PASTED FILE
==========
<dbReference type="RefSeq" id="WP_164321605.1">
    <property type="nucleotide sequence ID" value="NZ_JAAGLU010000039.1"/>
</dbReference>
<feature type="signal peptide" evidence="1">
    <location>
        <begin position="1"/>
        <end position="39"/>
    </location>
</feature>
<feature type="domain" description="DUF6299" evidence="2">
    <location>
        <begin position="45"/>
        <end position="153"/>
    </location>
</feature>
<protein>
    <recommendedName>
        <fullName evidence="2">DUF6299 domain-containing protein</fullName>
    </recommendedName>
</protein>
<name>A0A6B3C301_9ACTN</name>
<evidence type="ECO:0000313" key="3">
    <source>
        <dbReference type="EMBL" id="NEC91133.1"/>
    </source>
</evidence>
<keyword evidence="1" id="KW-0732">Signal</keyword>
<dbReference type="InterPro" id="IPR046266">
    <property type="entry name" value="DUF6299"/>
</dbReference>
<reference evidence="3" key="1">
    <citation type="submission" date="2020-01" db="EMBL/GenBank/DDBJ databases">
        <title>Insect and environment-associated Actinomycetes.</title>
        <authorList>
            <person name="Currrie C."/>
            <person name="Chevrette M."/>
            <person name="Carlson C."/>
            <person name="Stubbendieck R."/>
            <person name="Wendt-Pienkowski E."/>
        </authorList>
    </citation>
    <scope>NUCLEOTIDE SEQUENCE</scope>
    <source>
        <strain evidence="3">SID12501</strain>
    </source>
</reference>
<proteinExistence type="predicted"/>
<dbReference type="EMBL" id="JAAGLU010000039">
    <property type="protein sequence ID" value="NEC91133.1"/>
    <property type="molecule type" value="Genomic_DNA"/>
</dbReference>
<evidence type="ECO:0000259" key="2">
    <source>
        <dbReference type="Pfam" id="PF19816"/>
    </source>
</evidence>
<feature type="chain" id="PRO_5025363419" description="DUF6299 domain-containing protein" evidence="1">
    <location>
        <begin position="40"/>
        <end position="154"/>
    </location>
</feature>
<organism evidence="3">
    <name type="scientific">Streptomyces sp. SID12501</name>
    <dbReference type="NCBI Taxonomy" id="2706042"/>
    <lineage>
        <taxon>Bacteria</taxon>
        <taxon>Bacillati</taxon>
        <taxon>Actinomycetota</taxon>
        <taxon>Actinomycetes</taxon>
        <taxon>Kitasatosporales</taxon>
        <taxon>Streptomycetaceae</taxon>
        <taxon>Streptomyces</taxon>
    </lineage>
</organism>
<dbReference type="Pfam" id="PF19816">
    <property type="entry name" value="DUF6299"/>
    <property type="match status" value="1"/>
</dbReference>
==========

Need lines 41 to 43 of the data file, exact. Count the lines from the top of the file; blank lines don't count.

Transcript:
    </citation>
    <scope>NUCLEOTIDE SEQUENCE</scope>
    <source>